A native of Cincinnati, Ohio, cellist Edward Arron made his New York recital debut in 2000 at the Metropolitan Museum of Art. Since that time, he has appeared in recital, as a soloist with major orchestras, and as a chamber musician throughout North America, Europe and Asia.
In 2013, Ed completed a ten-year residency as the artistic director of the critically acclaimed chamber music series, Metropolitan Museum Artists in Concert. Currently, he is the artistic director, host, and resident performer of the Musical Masterworks concert series in Old Lyme, Connecticut, and is the co-artistic director along with his wife, pianist Jeewon Park, of the Performing Artists in Residence series at the Clark Art Institute in Williamstown, Massachusetts. With violinists James Ehnes and Amy Schwartz Moretti, and violist Richard O’Neill, Ed tours as a member of the renowned Ehnes Quartet.
Ed has performed numerous times at Carnegie’s Weill and Zankel Halls, Lincoln Center’s Alice Tully and Avery Fisher Halls, New York’s Town Hall, and the 92nd Street Y, and is a frequent performer at Bargemusic. Festival appearances include Ravinia, Salzburg, Mostly Mozart, Bravo! Vail, Tanglewood, Bridgehampton, Spoleto USA, Santa Fe, Seattle Chamber Music, Kuhmo (Finland), PyeongChang, Charlottesville, Telluride Musicfest, Seoul Spring, Chesapeake Chamber Music, La Jolla Summerfest, and Bard Music Festival. He has participated in Yo-Yo Ma’s Silk Road Project as well as Isaac Stern’s Jerusalem Chamber Music Encounters. He returns to LCCMF for his 5th festival, having performed in 2009, 2011, 2014 and 2016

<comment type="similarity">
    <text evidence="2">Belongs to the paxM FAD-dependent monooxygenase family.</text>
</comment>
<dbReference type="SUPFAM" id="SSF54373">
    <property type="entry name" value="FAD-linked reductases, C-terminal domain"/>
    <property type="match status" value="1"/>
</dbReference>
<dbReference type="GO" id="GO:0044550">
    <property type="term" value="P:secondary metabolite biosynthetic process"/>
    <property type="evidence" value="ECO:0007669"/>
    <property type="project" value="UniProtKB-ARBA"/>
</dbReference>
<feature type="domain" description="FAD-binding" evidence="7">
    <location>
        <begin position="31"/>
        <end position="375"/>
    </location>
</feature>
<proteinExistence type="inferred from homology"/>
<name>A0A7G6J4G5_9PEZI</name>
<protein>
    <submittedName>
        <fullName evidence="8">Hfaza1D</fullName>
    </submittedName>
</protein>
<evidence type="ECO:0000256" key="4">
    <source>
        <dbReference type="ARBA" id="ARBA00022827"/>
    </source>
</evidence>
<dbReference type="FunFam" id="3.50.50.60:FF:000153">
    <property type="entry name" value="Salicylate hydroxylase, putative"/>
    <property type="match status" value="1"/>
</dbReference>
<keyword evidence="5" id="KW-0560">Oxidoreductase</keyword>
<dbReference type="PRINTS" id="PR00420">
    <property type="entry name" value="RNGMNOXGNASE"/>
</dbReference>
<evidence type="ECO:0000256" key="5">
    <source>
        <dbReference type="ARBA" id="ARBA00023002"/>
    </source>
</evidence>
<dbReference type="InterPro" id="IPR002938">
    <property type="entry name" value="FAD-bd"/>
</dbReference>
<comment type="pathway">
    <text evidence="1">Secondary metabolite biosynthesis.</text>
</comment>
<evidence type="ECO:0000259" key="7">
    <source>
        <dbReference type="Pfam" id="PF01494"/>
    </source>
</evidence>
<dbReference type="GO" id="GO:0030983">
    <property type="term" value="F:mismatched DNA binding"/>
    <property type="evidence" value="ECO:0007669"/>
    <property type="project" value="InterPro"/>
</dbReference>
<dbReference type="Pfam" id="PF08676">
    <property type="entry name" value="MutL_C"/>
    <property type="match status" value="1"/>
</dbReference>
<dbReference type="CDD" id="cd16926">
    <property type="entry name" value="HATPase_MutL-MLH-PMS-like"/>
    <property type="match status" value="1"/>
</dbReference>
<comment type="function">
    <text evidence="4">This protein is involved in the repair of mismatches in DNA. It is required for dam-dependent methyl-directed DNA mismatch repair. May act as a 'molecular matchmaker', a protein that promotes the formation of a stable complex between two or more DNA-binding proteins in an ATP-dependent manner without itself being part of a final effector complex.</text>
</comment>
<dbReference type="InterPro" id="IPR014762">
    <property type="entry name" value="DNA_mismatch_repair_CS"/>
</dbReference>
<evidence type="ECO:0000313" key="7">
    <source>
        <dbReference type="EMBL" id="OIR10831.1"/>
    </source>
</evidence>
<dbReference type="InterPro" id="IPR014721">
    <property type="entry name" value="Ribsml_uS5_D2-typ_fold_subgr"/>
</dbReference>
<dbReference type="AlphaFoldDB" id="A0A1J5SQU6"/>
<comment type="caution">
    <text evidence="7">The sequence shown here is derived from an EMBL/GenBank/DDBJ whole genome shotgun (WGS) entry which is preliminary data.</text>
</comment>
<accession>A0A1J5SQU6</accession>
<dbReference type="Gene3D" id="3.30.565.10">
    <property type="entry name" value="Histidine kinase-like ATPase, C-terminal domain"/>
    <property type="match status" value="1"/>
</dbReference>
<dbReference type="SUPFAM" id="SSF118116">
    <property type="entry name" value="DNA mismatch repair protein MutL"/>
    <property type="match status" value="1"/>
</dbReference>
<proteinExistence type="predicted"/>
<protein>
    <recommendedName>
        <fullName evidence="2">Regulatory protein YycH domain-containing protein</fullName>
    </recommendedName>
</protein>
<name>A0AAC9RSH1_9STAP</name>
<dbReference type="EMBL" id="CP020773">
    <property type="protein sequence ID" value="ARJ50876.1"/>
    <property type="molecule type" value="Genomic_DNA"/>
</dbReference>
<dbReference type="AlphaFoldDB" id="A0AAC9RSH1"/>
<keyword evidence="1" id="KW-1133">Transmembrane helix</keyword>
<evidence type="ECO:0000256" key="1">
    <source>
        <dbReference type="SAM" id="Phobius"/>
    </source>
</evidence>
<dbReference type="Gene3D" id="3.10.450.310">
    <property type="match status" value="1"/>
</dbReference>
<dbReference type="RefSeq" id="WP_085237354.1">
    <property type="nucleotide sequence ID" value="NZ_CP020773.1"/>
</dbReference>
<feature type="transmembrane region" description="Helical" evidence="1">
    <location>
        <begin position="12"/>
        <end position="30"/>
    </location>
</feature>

A graduate of the Juilliard School, Mr. Arron has served on the faculty of University of Massachusetts Amherst since 2016.
Armed with a diverse spectrum of repertoire and eclectic musical interests, cellist Jay Campbell has been recognized for approaching both old and new works with the same probing curiosity and emotional commitment. His performances have been called “electrifying” by the New York Times, and “gentle, poignant, and deeply moving” by the Washington Post. A 2016 recipient of the prestigious Avery Fisher Career Grant, Jay made his debut with the New York Philharmonic in 2013 and worked with Alan Gilbert in 2016 as the artistic-director for Ligeti Forward, a series featured on the New York Philharmonic Biennale at the Metropolitan Museum of Art. In 2017, he was Artist-in-Residence at the Lucerne Festival with violinist Patricia Kopatchinskaja.
Dedicated to introducing audiences to the music of our time, Jay has worked closely with some of the most creative musicians of our time including Pierre Boulez, Elliott Carter, Matthias Pintscher, John Adams, Kaija Saariaho, and countless others from his own generation. Equally enthusiastic as a chamber musician and teacher, Campbell is a member of the JACK Quartet, a piano trio with violinist Stefan Jackiw and pianist Conrad Tao, has served on faculty at Vassar College and has been a guest at the Marlboro, Chamber Music Northwest, Moab, Heidelberger-Fruhling, DITTO, and Lincoln Center festivals.